Most people today probably fall into the Neutral, although I would bet most people would not in the early days of Christianity.
    In a fantasy world with raise dead I don’t think this would be the case. There would be people walking around talking to gods etc.
    I think even more than the gods the afterlife would shape society. In AD&D there was basically three places your soul goes (not including undead). The first is heaven (a place of reward), Hell (A place of suffering) and Limbo (a place of waiting or rebirth). This is why Druids Reincarnate (they are neutral) and cleric raise the dead (they are good evil). AD&D included most pagan religions names of these “planes”. The dwarf heaven is “the grand stone halls” where good and just reunite with their ancestors, feast and practice their craft.
    Alignment is the determining factor as to where you go after death. Which plane of heaven, hell or limbo is determined by personal preference.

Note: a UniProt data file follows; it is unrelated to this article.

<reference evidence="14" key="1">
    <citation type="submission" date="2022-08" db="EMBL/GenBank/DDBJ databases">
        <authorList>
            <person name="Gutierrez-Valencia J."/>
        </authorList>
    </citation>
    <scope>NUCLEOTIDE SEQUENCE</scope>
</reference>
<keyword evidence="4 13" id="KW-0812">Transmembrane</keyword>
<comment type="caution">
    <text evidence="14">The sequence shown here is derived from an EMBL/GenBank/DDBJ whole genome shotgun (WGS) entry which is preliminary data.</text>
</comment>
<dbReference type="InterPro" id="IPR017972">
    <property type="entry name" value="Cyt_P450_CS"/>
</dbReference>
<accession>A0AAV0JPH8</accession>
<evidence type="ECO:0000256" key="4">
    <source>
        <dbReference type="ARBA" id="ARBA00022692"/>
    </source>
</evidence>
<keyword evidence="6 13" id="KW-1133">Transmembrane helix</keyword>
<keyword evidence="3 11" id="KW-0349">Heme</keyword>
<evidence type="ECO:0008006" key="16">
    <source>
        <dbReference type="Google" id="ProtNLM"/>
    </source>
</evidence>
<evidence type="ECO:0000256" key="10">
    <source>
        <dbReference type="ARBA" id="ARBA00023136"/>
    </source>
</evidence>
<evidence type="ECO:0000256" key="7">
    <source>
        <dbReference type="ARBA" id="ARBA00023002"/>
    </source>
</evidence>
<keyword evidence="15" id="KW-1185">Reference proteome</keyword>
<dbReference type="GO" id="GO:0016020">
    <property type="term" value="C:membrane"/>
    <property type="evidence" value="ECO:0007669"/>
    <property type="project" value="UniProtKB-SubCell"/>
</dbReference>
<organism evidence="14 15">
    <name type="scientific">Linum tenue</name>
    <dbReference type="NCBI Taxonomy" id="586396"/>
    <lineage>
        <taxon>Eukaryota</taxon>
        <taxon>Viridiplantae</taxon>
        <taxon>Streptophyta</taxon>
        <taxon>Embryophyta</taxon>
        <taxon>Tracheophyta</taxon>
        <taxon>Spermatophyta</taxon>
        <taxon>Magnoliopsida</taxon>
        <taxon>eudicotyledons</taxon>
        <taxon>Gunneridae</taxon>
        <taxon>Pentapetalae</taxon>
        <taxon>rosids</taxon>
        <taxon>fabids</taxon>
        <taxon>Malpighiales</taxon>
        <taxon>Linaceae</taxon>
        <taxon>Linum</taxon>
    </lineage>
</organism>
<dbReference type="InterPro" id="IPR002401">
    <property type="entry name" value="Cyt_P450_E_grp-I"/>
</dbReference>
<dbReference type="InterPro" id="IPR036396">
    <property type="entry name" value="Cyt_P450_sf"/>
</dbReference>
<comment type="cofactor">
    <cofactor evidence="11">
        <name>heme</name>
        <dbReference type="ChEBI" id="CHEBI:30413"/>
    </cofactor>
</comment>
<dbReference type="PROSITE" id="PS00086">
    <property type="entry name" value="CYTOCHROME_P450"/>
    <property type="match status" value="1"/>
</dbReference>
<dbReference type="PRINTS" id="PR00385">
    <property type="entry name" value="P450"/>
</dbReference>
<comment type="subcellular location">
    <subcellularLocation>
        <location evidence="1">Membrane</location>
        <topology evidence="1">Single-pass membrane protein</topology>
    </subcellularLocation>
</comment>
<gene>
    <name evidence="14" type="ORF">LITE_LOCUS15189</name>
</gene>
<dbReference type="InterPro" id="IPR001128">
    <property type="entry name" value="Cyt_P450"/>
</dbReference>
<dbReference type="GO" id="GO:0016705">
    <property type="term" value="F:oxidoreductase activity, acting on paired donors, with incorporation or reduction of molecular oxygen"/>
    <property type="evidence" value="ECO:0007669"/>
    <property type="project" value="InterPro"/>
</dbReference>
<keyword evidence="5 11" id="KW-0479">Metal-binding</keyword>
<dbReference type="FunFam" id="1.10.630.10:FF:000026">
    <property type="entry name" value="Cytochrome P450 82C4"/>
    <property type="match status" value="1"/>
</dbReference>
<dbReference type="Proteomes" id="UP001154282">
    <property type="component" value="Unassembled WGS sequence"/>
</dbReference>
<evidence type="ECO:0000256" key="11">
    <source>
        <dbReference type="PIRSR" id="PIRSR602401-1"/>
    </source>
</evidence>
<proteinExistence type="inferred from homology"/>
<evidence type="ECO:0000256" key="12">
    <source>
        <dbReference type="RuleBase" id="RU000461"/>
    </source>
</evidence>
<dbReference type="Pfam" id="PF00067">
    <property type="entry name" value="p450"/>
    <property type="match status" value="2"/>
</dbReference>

In my cosmology, there is a creator and it is good. However, there are also gods who are imperfect beings like the Greek and Norse gods. The creator went dormant (defined as ceased giving magic support to worshipers) shortly after creation leaving creation to the gods. This is when religion blossomed. Most religions know there is a creator some believe he died others belief he went dormant.
    Now the creator has returned, clerics who worship him now have magical powers. The religion of the one god is sweeping away the religion on the many. Dagodart comes from a land not familiar with the New “Old” religion and he worships a sun god (I think). Crassus comes from a land where the creator is known and is actively converting other religions. Unlike medieval Christianity it is not through violent coercion (since the religion is truly good) but it is convincing (the magic of his followers seems greater than other goods)
    Unfortunately, the adventure takes place in an evil where there are no cleric of good gods. A fact I did not remember last session. So I think I am going to have to do a DM do over before next session. So the Paladin is still dead. But don’t dismay there is still the chalice.

    • Ok — I guess I kind of misrepresented your views! Basically it is neutrality in a world where good and evil gods are verifibly real that you take issue with ,and the notion that “Neutral” could mean indifferent to good vs. evil. Got it.